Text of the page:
Welcome to the website woven for wordaholics, logolepts, and verbivores. Carnivores eat meat; herbivores eat plants and vegetables; verbivores devour words. If you are heels over head (as well as head over heels) in love with words, tarry here a while to graze or, perhaps, feast on the English language. Ours is the only language in which you drive in a parkway and park in a driveway and your nose can run and your feet can smell.

Dear Mr. Lederer: What’s happened to our society? I think that when someone says, “Thank you,” the proper response should be “You’re welcome,” But all too often we hear “No problem.” I have a problem with “No problem.” Do you?  

— Jim Bried, Poway

It does appear that, after hearing a “Thank you,” hardly anyone these days responds, “You’re welcome.” What we usually hear is “Thank YOU” or “No problem.”

I can understand a “Thank YOU” following a “Thank you.” A radio or TV host concludes an interview with “Thank you,” and the guest, wanting to show appreciation, responds, “Thank YOU!”

But, like Jim Bried, I have a problem with “No problem.”

At a restaurant, I ask my server for extra lemon for my tea. When he delivers the lemons, I say, “Thank you” — and he says, “No problem.” I want to grab him by the collar and snarl, “Of course it’s no problem! It’s your job!”

If, on the other hand, someone goes a + b the c of d (alphabetically that stands for “above and beyond the call of duty”), I am more accepting.

I was recently in my book booth at a convention and found that I was short on small bills. A kindly women offered $1 and $5 bills for my larger ones, explaining that she always carries small bills for people who need them. To my “Thank you” she said, “No problem.” That was copacetic with me because she had gone a + b the c of d.

Dear Mr. Lederer: As Peter Finch bellowed in the movie “Network,” “I’m mad as hell and I’m not going to take it anymore!” I’d love to see your thoughts about the virus in our language spreading throughout conversations from family and friends, plus TV and radio announcers. That verbal tic is you know.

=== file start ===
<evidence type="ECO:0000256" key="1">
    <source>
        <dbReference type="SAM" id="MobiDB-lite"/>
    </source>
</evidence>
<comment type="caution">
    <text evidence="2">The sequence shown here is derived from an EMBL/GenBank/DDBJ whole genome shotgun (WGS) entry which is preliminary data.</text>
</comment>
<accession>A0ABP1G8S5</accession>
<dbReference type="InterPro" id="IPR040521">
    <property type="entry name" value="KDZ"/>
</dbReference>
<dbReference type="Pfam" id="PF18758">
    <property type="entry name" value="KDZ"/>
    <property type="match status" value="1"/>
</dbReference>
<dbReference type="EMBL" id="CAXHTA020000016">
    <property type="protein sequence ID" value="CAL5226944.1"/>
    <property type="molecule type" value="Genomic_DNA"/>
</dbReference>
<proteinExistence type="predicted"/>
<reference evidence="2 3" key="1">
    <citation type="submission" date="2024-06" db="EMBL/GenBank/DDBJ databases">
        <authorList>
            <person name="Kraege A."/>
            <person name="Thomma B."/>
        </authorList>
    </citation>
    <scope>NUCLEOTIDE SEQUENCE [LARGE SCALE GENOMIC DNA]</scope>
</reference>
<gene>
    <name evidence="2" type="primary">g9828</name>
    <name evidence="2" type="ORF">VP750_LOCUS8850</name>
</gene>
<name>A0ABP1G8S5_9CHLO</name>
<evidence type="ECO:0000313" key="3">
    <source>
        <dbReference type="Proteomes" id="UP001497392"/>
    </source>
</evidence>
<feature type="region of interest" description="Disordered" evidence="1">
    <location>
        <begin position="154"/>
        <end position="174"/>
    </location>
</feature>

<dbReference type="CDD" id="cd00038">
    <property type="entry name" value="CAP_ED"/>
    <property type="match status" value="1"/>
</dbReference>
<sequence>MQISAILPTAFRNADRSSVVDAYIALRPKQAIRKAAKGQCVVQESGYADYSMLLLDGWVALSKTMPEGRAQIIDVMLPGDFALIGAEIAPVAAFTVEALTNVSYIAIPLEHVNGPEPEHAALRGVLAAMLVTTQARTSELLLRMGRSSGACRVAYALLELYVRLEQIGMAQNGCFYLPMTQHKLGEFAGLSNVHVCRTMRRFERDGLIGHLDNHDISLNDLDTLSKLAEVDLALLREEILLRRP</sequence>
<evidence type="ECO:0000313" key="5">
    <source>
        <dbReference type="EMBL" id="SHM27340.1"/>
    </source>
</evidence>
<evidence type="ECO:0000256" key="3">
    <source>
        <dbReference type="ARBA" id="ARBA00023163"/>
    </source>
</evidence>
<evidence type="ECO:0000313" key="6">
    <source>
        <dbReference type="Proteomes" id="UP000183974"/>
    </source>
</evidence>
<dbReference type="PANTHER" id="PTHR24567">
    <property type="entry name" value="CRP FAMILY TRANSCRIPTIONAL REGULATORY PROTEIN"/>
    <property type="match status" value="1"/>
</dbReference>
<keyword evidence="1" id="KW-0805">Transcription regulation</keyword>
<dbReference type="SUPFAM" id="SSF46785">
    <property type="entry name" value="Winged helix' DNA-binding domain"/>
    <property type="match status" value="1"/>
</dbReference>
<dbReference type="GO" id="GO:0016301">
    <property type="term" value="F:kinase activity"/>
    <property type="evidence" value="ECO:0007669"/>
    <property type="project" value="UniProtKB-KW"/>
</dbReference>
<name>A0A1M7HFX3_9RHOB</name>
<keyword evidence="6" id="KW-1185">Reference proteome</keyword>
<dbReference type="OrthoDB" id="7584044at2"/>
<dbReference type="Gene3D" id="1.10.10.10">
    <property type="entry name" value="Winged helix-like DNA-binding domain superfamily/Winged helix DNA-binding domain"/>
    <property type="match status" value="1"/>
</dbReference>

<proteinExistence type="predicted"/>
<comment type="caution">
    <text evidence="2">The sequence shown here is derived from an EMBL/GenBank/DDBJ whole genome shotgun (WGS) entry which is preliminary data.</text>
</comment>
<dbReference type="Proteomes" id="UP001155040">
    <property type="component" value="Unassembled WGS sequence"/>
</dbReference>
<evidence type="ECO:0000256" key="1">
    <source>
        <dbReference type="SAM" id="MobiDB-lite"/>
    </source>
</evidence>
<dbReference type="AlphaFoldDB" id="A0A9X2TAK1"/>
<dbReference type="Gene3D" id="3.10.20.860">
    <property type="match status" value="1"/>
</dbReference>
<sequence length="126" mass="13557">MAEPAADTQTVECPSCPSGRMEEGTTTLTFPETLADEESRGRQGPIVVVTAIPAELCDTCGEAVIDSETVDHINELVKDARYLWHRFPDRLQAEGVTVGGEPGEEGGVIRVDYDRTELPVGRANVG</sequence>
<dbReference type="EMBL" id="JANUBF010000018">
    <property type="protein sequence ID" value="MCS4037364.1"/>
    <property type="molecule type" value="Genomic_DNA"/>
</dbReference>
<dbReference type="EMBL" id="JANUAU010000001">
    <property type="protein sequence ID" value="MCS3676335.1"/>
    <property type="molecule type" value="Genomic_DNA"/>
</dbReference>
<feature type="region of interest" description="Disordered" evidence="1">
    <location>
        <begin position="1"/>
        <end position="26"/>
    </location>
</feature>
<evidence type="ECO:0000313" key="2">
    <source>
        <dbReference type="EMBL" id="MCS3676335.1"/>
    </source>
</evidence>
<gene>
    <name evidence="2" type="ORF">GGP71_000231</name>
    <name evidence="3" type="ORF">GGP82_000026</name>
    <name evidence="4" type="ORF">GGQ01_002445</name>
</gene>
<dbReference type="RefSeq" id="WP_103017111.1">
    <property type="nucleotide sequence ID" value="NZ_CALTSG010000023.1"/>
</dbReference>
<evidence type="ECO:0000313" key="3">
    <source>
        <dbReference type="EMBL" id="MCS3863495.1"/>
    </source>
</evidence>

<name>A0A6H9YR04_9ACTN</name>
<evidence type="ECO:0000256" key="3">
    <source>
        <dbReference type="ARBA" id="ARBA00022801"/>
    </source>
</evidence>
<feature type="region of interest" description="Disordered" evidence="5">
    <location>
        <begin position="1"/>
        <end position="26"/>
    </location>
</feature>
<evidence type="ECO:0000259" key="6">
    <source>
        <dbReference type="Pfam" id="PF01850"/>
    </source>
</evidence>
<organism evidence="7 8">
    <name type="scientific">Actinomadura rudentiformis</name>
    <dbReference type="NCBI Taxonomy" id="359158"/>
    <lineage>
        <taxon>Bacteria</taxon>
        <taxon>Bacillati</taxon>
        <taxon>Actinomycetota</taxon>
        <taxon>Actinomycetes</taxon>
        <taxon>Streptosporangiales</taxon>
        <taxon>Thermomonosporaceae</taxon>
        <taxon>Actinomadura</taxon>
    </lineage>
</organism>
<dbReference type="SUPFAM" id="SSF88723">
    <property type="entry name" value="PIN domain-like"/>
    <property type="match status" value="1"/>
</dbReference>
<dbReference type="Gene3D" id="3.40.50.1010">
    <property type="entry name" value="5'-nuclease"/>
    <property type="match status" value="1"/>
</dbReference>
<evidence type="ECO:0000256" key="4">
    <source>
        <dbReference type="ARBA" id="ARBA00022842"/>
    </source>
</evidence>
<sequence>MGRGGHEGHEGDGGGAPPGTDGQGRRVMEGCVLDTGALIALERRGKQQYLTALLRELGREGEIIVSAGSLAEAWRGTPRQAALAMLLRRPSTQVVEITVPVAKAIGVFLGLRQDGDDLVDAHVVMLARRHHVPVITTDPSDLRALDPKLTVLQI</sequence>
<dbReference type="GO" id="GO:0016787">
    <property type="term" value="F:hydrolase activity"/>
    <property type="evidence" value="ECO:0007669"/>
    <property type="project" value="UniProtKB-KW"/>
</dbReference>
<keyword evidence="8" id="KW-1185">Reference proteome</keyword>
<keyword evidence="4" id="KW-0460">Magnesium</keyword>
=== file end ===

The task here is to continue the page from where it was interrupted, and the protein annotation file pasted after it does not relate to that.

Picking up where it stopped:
During a business call last month, the gent on the line said, “you know” 12 times in one minute. That’s one you know every five seconds, which may not be a record but it’s a heckuva good average. Arghhh!!!

Bill O’Reilly fines his guests for using the cliché “at the end of the day,” but he uses you know more often than he should. Please share with the world your views on this communicative disease.

— Navy Capt. Len Kaine, Ret., Coronado

Retired Air Force Col. Barney Oldfield calls you know “a pimple on the English language.” He got so fed up with the growing plague of you know’s that he offered a $1,000 scholarship to the Nebraska student who would submit a recording of a radio or television broadcast with the most you know’s.

The champion you know hunter and winner of the $1,000 scholarship was 13-year-old seventh-grader Dalton Hartman. He submitted a recording of a radio interview with a University of Nebraska athlete. The exchange was punctuated by 41 you know’s in four minutes, 38 seconds — one you know every 6.78 seconds!

Please send your questions and comments about language to richard.lederer@utsandiego.com